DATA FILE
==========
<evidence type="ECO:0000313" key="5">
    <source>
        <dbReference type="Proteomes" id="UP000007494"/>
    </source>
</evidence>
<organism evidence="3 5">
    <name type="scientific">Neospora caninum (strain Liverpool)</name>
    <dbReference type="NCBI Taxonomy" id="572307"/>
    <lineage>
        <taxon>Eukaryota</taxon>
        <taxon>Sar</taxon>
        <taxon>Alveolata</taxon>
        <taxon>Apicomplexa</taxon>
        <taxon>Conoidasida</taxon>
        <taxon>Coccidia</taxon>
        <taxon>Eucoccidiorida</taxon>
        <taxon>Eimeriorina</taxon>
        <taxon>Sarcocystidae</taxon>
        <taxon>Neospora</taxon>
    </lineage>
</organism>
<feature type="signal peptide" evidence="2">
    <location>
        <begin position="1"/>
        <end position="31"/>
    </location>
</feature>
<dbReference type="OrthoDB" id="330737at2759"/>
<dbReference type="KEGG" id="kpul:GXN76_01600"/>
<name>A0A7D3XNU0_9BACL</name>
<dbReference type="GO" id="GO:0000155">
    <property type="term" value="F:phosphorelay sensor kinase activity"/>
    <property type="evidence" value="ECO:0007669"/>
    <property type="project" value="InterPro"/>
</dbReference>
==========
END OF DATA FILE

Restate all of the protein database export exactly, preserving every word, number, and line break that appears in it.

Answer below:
<evidence type="ECO:0000313" key="5">
    <source>
        <dbReference type="Proteomes" id="UP000007494"/>
    </source>
</evidence>
<organism evidence="3 5">
    <name type="scientific">Neospora caninum (strain Liverpool)</name>
    <dbReference type="NCBI Taxonomy" id="572307"/>
    <lineage>
        <taxon>Eukaryota</taxon>
        <taxon>Sar</taxon>
        <taxon>Alveolata</taxon>
        <taxon>Apicomplexa</taxon>
        <taxon>Conoidasida</taxon>
        <taxon>Coccidia</taxon>
        <taxon>Eucoccidiorida</taxon>
        <taxon>Eimeriorina</taxon>
        <taxon>Sarcocystidae</taxon>
        <taxon>Neospora</taxon>
    </lineage>
</organism>
<feature type="signal peptide" evidence="2">
    <location>
        <begin position="1"/>
        <end position="31"/>
    </location>
</feature>
<dbReference type="OrthoDB" id="330737at2759"/>
<dbReference type="KEGG" id="kpul:GXN76_01600"/>
<name>A0A7D3XNU0_9BACL</name>
<dbReference type="GO" id="GO:0000155">
    <property type="term" value="F:phosphorelay sensor kinase activity"/>
    <property type="evidence" value="ECO:0007669"/>
    <property type="project" value="InterPro"/>
</dbReference>